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International Seed Testing Association (ISTA) progress on testing Genetic Modification (GM) seed presence
2008


Genetic trueness-to-type is at least as important to seed quality as physical purity, germination, vigour, and freedom from seed-borne diseases. Modern biotechnology, specifically genetically modified varieties, has now brought a new requirement for distinguishing GM seed from non-GM. This requires more complex diagnostics at the molecular level. ISTA - the International Seed Testing Association - is the international body that sets guidelines, procedures and standards for seed testing, and has been running capacity building through workshops and GM testing since 2002. Its recent report highlights the complexities involved in testing methodology.

Sometimes different varieties can be visually identified by their seed characteristics, at other times by growing the plants to determine plant phenotype. In most cases GM seed cannot be visually distinguished from its conventional counterparts and molecular diagnostics have to be applied. Two basic detection methods are used: checking presence of the specific gene DNA or testing its specific protein. The test may be qualitative of quantitative. Mostly, seed merchants want to know what percentage of GM seed is present in non-GM. The converse argument is also true. GM seed needs to have negligible presence of conventional seed otherwise the latter will suffer damage from herbicide application or will succumb to attacks by insect larvae. Unintentional GM seeds in non-GM, is generally referred to as adventitious presence or AP.

The ISTA has conducted international proficiency testing over 6 years by more than 40 accredited national seed laboratories, based on carefully blended samples of maize and soybean seed at levels of 0.1, 0.5 and 1% level of AP of GM seed. Based on this experience, ISTA has developed the following draft set of positions on GM testing.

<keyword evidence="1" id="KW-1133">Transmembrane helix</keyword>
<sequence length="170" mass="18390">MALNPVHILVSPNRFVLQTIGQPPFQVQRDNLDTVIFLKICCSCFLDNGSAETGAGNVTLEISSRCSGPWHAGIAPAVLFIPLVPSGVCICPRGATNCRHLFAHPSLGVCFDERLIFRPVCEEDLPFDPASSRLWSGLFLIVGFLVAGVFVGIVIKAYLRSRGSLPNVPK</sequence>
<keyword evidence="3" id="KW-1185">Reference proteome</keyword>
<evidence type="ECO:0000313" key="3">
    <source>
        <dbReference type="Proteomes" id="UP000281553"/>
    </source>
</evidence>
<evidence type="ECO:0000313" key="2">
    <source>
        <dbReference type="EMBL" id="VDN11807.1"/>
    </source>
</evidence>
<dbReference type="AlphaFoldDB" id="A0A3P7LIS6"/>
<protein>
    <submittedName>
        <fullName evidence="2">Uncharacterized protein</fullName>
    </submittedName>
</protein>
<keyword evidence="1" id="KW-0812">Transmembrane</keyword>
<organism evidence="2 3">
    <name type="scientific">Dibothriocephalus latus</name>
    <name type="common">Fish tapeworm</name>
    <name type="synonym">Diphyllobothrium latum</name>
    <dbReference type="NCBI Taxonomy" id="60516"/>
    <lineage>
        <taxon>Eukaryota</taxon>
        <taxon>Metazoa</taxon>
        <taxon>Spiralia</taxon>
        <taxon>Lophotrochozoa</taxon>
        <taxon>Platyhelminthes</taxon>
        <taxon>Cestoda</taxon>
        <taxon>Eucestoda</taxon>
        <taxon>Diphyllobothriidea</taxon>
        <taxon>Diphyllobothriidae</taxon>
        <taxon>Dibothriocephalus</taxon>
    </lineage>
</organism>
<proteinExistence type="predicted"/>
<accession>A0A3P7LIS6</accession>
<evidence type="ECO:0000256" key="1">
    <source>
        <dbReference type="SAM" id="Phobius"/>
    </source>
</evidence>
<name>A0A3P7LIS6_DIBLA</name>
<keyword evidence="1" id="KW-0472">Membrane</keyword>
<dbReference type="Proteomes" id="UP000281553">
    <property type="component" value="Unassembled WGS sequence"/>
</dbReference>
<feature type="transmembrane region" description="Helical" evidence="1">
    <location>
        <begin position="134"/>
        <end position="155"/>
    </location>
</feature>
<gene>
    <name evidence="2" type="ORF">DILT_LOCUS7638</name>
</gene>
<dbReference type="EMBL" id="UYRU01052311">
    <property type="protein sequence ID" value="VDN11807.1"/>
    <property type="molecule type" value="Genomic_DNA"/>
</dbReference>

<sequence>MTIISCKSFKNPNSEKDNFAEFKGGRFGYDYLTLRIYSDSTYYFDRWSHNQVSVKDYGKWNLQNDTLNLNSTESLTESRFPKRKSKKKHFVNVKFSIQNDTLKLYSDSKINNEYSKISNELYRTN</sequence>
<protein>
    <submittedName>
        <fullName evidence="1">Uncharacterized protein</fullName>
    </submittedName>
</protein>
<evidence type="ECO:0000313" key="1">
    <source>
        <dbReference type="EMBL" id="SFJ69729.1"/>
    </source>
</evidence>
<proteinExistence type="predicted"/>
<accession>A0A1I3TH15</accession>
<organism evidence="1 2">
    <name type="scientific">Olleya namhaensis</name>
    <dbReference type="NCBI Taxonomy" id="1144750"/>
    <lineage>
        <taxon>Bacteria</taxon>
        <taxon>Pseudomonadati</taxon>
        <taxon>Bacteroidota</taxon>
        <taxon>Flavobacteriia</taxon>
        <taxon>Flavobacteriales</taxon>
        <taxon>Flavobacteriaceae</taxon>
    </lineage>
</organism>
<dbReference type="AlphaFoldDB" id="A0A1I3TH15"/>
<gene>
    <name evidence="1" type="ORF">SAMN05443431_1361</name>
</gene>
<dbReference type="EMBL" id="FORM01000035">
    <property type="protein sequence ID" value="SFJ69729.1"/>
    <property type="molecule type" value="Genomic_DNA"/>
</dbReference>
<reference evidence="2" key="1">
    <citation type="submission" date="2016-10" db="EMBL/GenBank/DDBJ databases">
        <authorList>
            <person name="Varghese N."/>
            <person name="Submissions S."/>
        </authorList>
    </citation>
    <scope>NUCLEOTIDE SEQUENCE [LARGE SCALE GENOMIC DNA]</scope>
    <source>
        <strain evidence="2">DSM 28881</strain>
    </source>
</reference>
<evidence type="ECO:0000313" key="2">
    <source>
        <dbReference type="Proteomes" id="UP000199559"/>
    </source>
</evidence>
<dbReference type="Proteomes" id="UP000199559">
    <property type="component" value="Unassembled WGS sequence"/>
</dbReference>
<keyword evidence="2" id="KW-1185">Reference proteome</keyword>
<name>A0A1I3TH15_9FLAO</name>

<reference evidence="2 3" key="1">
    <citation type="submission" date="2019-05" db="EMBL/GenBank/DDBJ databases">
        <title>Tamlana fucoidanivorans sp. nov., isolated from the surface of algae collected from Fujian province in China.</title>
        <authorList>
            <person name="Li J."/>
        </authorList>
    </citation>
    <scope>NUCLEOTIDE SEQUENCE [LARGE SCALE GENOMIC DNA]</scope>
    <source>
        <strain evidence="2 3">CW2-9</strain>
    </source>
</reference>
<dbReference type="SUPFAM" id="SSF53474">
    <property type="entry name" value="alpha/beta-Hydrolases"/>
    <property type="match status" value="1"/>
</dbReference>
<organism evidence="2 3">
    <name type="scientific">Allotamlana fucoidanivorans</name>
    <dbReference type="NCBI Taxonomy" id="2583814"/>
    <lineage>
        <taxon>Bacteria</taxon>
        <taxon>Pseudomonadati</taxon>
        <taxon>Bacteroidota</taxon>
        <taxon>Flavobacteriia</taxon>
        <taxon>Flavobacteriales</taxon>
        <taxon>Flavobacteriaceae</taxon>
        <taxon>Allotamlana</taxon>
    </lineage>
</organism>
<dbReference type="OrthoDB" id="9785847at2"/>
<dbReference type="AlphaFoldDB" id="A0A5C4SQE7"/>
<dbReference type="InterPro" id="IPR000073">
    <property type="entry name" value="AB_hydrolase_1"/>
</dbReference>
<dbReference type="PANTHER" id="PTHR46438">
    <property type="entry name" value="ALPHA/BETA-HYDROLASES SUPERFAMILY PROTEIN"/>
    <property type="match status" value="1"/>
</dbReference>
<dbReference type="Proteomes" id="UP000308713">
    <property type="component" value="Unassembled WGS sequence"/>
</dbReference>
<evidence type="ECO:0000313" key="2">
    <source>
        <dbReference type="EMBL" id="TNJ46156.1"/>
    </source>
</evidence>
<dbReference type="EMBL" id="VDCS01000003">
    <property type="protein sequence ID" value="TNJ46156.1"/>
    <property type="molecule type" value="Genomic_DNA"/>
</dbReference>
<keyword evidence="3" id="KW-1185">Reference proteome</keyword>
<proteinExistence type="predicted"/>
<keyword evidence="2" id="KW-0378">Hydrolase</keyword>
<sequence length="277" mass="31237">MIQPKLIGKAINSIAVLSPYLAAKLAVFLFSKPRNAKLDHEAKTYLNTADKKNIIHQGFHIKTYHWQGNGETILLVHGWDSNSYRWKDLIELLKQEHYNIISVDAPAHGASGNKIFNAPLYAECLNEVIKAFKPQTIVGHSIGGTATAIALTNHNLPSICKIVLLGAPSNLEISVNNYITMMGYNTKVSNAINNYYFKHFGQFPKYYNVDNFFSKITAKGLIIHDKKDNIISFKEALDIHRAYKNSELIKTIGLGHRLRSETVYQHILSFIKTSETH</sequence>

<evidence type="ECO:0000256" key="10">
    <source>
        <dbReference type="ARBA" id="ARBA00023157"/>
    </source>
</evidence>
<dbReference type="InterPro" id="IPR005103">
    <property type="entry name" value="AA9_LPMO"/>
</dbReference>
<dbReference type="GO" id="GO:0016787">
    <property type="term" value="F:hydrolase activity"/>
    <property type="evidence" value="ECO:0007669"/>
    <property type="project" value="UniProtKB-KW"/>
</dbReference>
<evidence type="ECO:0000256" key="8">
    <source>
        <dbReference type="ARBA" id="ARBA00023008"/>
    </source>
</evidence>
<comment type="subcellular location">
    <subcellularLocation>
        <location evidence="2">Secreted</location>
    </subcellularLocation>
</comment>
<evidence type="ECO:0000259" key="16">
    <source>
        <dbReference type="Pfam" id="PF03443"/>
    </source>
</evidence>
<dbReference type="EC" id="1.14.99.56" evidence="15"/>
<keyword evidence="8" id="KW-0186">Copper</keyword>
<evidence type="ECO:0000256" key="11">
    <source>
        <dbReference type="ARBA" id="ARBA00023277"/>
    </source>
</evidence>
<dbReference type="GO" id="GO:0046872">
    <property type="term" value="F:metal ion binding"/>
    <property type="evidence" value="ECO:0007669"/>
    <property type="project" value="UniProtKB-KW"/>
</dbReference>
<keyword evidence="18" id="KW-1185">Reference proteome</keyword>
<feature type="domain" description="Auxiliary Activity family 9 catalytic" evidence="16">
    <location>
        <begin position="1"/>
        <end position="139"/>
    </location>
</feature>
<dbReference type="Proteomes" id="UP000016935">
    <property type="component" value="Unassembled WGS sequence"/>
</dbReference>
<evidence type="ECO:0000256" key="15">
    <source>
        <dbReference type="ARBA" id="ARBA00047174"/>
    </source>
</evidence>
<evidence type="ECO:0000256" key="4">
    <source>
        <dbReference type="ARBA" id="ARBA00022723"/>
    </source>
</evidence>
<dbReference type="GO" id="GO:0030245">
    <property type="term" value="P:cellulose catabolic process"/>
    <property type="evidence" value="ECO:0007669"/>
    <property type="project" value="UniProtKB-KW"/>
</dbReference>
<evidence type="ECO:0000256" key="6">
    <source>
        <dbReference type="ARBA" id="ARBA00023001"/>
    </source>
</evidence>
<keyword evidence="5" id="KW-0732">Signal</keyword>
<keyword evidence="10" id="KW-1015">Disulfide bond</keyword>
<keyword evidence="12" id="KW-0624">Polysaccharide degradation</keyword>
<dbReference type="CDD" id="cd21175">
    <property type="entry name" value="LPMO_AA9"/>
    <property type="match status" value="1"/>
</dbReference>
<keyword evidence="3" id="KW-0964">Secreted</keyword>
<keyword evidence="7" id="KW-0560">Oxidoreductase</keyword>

• The so-called dipstick method is quick and cheap but only indicates whether or not GM material is present in a sample and cannot show percentage. It is also less reliable at low levels of presence.
  • Real-time PCR is still considered the best quantitative test. This is based on calibration curves using Certified Reference Material and requires exact proficiency. However, there are also other methods based on linking protein-based or end-point PCR results to bio-assays of plants or seeds. Following prescribed sampling protocols in seed lots is essential. Results can best be described in terms of % of seeds.
  • Units of expression can be % number of seeds, % mass of seeds, or % copies of DNA. The latter may be ambiguous as reference material may have different number of sets of chromosomes. Calibration curves should be based on single sets.
  • Biological factors for both reference and GM material may have an impact. The endosperm has three sets of chromosomes and makes up 80-90% of kernel weight, while the endosperm has two sets, and pollen only one. This affects the number of DNA copies.
  • A single test on a seed lot cannot fulfill all needs. Sub-sampling allows testing for single and stacked gene events. Real-time PCR cannot do this on a single bulk sample.
  • There is no conversion factor between % number of seeds and % DNA copies. Therefore, more than one unit should be acceptable in reporting. Variability in lot sampling must also be taken into account.
The ISTA experience shows that seed testing labs need to go through proficiency and referee sample testing until a high standard of proficiency is attained, and that modern diagnostic equipment, facilities and trained staff are required.

An incident in Kenya is a case in point. A certain party alleged that a maize seed shipment from South Africa to Kenya was co-mingled with GM seed. The authorities (KEPHIS) investigated the case but could not obtain any sample from the party or details of the test method. The several seed lots were then extensively sampled according to protocol and tested by KEPHIS, and no presence of GM seed could be detected.

More information on GM seed detection can be accessed on the ISTA website at: www.seedtest.org

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